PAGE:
It is not the case of the prosecution that any one of the injuries was sufficient in the ordinary course of nature to cause death. Apart from the 4 injuries on the skull region, the remaining 8 injuries were on non vital parts of the body, primarily on the limbs. Two of the injuries, namely, injury Nos. 4 and 6 were stab injuries on the right and left forearm. The trial court, on perusal of the evidence on record, came to the conclusion that apart from injuries 4 and 6, which could have been caused by a sharp cutting weapon, the other injuries were only lacerated injuries which could not have been caused by a knife or any other sharp edged weapon, and apparently were caused by sticks.

So far as injuries on A-2, A-9 and A-12 are concerned, the doctor, PW-11, found that A-2 had injury on the thigh over lateral aspect above the knee joint and A-9 had also suffered 2 incised injuries.

The trial court considering the charge under Section 447 IPC held that A-13 had purchased the disputed land from Suribabu. After the purchase, he filed an eviction case against the deceased under the Andhra Tenancy Act being A.T.C. No. 3 of 1985. The said proceeding resulted in favour of A-13 and an order of eviction was passed against the deceased. Thereafter, A-13 executed the order in E.P. No. 37 of 1992. The delivery of possession was effected on 13th May, 1992. The court recorded a categoric finding that actual delivery of possession of the land was effected on 13th May, 1992 as there was overwhelming evidence, including documentary evidence, which established beyond doubt that actual delivery of possession took place on 13th May, 1992. The court referred to the proceeding recorded by the Amin showing actual delivery of possession in the said proceeding. It, therefore, held that the case set up by the prosecution party that it was in possession of the land in question was doubtful, while on the other hand, there was positive evidence with regard to possession of A-13 over the disputed property. Thus, it could not be said that the members of the defence party including A-13 committed trespass punishable under Section 447 IPC since the land in question was in their actual possession. The court accordingly held that the charge under Section 447 was not proved and the accused persons were entitled to be acquitted under that charge.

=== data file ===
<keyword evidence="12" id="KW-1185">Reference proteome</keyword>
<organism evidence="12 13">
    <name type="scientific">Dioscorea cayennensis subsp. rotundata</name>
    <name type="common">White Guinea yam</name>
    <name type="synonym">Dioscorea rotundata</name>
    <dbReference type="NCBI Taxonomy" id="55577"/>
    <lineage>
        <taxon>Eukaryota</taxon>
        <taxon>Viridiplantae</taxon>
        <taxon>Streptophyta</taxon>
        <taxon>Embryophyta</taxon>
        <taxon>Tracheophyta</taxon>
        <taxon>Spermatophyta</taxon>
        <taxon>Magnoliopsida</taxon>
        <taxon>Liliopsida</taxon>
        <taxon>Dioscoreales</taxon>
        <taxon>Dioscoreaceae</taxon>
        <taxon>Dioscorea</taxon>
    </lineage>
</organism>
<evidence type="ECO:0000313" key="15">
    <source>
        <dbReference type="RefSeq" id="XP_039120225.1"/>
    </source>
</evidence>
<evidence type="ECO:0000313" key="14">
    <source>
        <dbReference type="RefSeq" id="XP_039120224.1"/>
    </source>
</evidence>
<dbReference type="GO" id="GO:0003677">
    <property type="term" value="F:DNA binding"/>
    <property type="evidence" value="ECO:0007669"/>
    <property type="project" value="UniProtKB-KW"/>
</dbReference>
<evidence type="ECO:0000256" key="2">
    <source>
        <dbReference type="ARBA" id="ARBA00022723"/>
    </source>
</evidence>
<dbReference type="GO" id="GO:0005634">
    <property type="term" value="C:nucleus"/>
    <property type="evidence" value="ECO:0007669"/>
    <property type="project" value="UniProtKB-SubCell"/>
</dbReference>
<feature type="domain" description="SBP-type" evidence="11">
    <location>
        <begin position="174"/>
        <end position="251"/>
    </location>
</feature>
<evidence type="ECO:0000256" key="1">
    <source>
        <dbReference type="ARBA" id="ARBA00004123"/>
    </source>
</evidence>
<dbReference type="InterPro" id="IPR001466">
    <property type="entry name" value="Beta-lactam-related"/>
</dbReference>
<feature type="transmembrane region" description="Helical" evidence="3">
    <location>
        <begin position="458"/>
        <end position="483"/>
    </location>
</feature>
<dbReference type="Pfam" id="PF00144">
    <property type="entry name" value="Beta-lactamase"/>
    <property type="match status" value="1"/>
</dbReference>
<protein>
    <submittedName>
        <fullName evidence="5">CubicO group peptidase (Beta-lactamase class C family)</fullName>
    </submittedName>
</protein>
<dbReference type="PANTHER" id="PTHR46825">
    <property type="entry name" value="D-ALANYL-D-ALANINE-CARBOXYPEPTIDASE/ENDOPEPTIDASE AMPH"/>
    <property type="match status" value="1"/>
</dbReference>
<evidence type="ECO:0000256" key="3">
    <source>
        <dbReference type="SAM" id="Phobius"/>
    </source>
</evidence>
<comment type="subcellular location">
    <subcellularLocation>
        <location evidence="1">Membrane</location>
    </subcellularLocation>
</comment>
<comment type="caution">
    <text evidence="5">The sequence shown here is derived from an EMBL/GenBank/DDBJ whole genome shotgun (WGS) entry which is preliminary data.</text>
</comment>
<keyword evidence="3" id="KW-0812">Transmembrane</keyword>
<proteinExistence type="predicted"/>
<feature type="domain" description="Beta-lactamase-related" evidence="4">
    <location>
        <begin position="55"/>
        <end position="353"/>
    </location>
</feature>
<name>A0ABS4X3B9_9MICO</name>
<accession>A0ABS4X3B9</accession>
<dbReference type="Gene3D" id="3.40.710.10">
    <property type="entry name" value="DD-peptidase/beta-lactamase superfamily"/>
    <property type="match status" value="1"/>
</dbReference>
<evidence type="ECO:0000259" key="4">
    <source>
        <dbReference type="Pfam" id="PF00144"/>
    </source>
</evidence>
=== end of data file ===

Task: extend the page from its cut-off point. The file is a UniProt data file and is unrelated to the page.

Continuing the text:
The trial court then considered the charge under Section 148 IPC. On the basis of the evidence on record it came to the conclusion that A-1 to A-10 and A-12 were the persons whose presence was established and who had taken part in the assault on the prosecution party. It then observed that though at the time of coming to the field they did not have any mens rea to commit an offence, their subsequent acts clearly brought them under the Explanation to Section 141 IPC, meaning thereby, though the assembly was not unlawful at its inception, it subsequently became an unlawful assembly. It was further held that these accused persons did not intend to cause the death of Gangaraju and their only object to begin with was to preserve possession of the property which was under the control of A-13.

However, since A-1 and A-4 were armed with knives and A-2, A-3, A-5, A-6, A-7, A-8, A-9, A-10 and A-12 were armed with sticks which are weapons of offence and which were used in the course of the incident resulting in the death of Gangaraju, these accused persons were guilty of an offence under Section 148 IPC. The finding recorded by the trial judge is not very clear but on a fair reading of the judgment, it appears that in his view, the common object of the assembly to begin with was to defend the possession of A-13, which was not unlawful, but when they used their weapons and assaulted the members of the prosecution party resulting in the death of one person, the assembly which was at its inception lawful had become unlawful because their common object then was one "of excluding the intervention of Gangaraju and if necessary by use of force". One may infer from the finding of the trial court that in its opinion the assembly had not become unlawful as long as they did not use force to defend the possession of A-13, but once they started using force and indulged in assault on the members of the prosecution party, the assembly became unlawful. On this reasoning, the trial court found the aforesaid accused persons guilty of the offence under Section 148 IPC.